The New York Twimes: Should a Newspaper Buy Twitter?

Last Updated Apr 24, 2009 10:21 AM EDT

Is Twitter the savior of the newspaper industry?

According to Harvard Business Publishing blogger Umair Haque, Twitter would provide the Old Gray Lady (a marriage he refers to as the Twimes) with four resources it needs to survive in the 21st century: viral distribution, context, relational capital, and business model experimentation.

Here's what Haque says about the last point, business models:

"Where's the business model? Everywhere. Here's one: charge companies for the right to talk back to people on Twitter enriched by NYT content. Here's another: charge other content providers for the right to distribute via Twitter. Here's yet another: charge advertisers for the right to discuss products and services with people via Twitter. The point is that the NYT could experiment with literally hundreds -- like I say: business models happen."
Read his full piece: How to Save Newspapers (Or, Why the NYT Should Acquire Twitter).
A Bridge Too Far?
Clearly, the cash poor Times Co. is not in a financial condition to acquire one of the hottest startups this decade. But just as clearly the newspaper industry is dying before our eyes -- major papers in Boston, San Francisco, San Jose, and Denver are marching toward the newsprint-lined grave already occupied by the Seattle Post-Intelligencer.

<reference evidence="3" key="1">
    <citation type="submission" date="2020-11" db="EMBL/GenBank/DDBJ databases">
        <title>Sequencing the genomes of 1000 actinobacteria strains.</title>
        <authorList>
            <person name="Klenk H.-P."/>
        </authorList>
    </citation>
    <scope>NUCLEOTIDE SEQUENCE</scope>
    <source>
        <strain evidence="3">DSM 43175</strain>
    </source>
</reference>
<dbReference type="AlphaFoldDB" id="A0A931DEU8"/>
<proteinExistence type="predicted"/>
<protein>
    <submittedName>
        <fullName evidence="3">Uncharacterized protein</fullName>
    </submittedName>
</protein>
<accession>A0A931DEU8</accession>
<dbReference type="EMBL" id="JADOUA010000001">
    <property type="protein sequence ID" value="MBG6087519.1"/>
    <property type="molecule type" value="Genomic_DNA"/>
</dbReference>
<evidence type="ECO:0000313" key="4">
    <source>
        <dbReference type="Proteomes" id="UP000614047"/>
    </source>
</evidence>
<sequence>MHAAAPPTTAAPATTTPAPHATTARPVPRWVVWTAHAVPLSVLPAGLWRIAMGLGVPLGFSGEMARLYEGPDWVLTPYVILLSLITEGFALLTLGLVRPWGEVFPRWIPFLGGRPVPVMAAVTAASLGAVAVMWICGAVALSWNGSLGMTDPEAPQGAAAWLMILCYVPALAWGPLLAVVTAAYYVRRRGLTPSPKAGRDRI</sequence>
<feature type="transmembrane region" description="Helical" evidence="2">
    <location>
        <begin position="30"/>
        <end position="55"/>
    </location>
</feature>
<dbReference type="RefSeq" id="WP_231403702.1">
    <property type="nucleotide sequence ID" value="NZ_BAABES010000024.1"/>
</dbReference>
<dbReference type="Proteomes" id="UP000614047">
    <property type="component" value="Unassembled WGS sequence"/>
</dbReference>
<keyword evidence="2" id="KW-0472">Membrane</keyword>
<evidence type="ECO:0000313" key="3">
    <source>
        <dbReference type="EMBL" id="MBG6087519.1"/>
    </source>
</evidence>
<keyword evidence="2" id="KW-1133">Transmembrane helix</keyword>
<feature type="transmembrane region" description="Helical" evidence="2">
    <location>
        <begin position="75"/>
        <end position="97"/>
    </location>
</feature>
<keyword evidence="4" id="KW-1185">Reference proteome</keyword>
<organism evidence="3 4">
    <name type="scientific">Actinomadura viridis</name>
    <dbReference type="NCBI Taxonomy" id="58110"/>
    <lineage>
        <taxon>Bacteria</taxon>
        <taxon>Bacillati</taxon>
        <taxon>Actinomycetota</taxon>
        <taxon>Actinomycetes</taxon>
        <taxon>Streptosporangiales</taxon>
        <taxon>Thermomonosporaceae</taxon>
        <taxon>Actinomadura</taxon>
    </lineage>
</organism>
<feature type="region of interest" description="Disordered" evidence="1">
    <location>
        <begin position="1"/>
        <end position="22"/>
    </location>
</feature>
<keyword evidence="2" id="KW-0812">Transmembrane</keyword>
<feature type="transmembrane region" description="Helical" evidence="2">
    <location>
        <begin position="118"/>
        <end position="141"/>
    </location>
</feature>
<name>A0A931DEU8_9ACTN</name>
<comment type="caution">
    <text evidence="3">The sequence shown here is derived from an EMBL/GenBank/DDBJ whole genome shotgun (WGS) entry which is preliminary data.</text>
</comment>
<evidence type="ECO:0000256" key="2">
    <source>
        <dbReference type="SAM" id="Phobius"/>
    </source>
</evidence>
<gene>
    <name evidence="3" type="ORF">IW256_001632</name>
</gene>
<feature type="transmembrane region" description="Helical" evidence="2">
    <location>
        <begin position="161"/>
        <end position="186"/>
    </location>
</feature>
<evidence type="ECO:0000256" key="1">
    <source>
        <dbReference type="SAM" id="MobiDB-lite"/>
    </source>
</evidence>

Haque's bomb-throw remedy is revolutionary. Compare his prescription with that of Glenn Harlan Reynolds on TCS Daily, who says to survive newspapers must become wholly electronic, reporters must learn new skills such as videography, that newspaper should keep their political leanings out of news stories, and finally that readers need to be writers and commentators, too.

Sounds almost too little, too late next to Haque's approach.

Do you have an idea to save newspapers? Do Twitter or other social networking technologies have something to contribute to how we receive our news in the future?

  • Sean Silverthorne

    Sean Silverthorne is the editor of HBS Working Knowledge, which provides a first look at the research and ideas of Harvard Business School faculty. Working Knowledge, which won a Webby award in 2007, currently records 4 million unique visitors a year. He has been with HBS since 2001.

    Silverthorne has 28 years experience in print and online journalism. Before arriving at HBS, he was a senior editor at CNET and executive editor of ZDNET News. While at At Ziff-Davis, Silverthorne also worked on the daily technology TV show The Site, and was a senior editor at PC Week Inside, which chronicled the business of the technology industry. He has held several reporting and editing roles on a variety of newspapers, and was Investor Business Daily's first journalist based in Silicon Valley.